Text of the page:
Emad ELKADRAWY, Appellant/Cross-Appellee v. The VANGUARD GROUP, INC., Appellee/Cross-Appellant.
OPINION OF THE COURT
In a complaint dated May 1, 2008, plaintiff Emad Elkadrawy, an American citizen of Egyptian origin and a Muslim, alleged that his former employer, The Vanguard Group, Inc. (“Vanguard”), discriminated against him on account of his race, religion, and national origin in violation of Title VII of the Civil Rights Act of 1964, as amended, 42 U.S.C. §§ 2000e et seq., and his age under the Age Discrimination in Employment Act, 29 U.S.C. § 621 et seq. On August 12, 2008, the District Court (Dalzell, J.) dismissed Elkadrawy's complaint for his failure to bring his claims within the ninety-day period mandated by 42 U.S.C. § 2000e-5(f)(1).
On September 8, 2008, Elkadrawy filed a second complaint, alleging race- and national origin-based discrimination and retaliation in violation of 42 U.S.C. § 1981 and the Pennsylvania Human Relations Act (“PHRA”), 43 Pa. Cons.Stat. § 962 et seq., also against Vanguard. On December 5, 2008, the District Court (Tucker, J.) dismissed Elkadrawy's federal claims as barred by the doctrine of res judicata. The Court also dismissed the PHRA claim without prejudice to its renewal in state court. The parties' cross-appeals followed.
Elkadrawy challenges the dismissal of his federal claims, arguing that res judicata does not apply because (1) his prior complaint had not been resolved “on the merits” and (2) his § 1981 claims do not arise from the same material facts as his Title VII claims. Vanguard, on cross-appeal, argues that the District Court should have dismissed the PHRA claim with prejudice on res judicata grounds, because it is based on the same set of facts underlying the Title VII claims dismissed as part of Elkadrawy's first complaint. We will affirm.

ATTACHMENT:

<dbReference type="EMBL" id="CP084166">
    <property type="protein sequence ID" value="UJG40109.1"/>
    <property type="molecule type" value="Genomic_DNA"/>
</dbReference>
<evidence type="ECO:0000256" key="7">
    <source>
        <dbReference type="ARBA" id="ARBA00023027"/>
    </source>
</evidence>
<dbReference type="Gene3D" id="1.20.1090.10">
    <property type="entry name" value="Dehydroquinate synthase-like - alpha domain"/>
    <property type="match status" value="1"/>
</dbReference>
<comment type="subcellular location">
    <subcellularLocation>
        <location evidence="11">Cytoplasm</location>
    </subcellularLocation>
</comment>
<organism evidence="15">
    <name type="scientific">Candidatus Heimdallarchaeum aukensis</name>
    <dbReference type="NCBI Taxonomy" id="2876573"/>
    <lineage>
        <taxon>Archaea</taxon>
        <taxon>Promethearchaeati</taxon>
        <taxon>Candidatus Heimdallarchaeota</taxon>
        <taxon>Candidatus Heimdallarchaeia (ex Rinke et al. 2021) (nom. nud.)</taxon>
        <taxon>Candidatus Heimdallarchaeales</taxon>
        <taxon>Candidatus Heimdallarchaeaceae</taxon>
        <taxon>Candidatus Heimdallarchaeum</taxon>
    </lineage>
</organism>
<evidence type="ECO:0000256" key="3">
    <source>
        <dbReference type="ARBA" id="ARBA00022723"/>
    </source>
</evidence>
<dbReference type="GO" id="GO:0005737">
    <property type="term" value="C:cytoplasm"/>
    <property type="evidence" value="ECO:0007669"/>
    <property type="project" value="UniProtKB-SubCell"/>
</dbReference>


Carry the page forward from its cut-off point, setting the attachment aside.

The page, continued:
Elkadrawy was employed as a corporate accountant for Vanguard from October 2000 until December 2007. On May 21, 2007, he filed a charge of discrimination with the Pennsylvania Human Rights Commission (“PHRC”) and the Equal Employment Opportunity Commission (“EEOC”). On February 4, 2008, the EEOC notified him that it was closing his file and provided notice of his right to sue. He received substantially the same notice from the PHRC by its letter of April 21, 2008.
On May 1, 2008, Elkadrawy filed a pro se form complaint, with his EEOC charge and right-to-sue letter attached thereto. His PHRC notice was not attached and his filing with the PHRC was only obliquely mentioned in the EEOC charge. The complaint alleged (1) that Vanguard refused to provide the work experience and verification he needed to become a Certified Public Accountant, even though similarly situated co-workers were routinely afforded that opportunity, and (2) that he received a poor performance review four days after filing with the EEOC. Although his complaint named Vanguard as the only defendant, Elkadrawy mentioned three specific Vanguard employees. Elkadrawy also filed a motion to proceed in forma pauperis, which was denied on May 5, 2008. On May 13, 2008, he paid his filing fee, and his complaint was docketed. On May 27, 2008, counsel entered an appearance on his behalf.
On August 12, 2008, Judge Dalzell dismissed Elkadrawy's first complaint with prejudice as time-barred. The Court observed that Elkadrawy constructively received his EEOC right-to-sue letter on February 7, 2008. Elkadrawy paid his filing fee on May 13, 2008, ninety-two days after his receipt of the right-to-sue letter, and therefore in violation of 42 U.S.C. § 2000e-5(f)(1).1
Elkadrawy filed his counseled second complaint on September 8, 2008. The allegations in that complaint can be divided into two groups. The allegations of discrimination set forth at ¶¶ 11-19 are indistinguishable from the allegations contained in his EEOC filing and first complaint. In his brief to us, Elkadrawy explains that these allegations were included in his second complaint only to support his previously unraised PHRA claims. The allegations at ¶¶ 20-29 constitute new claims, raised in neither the EEOC charge nor the first complaint, which implicate previously unmentioned Vanguard employees.2 Elkadrawy asserts that these allegations support only the § 1981 claims.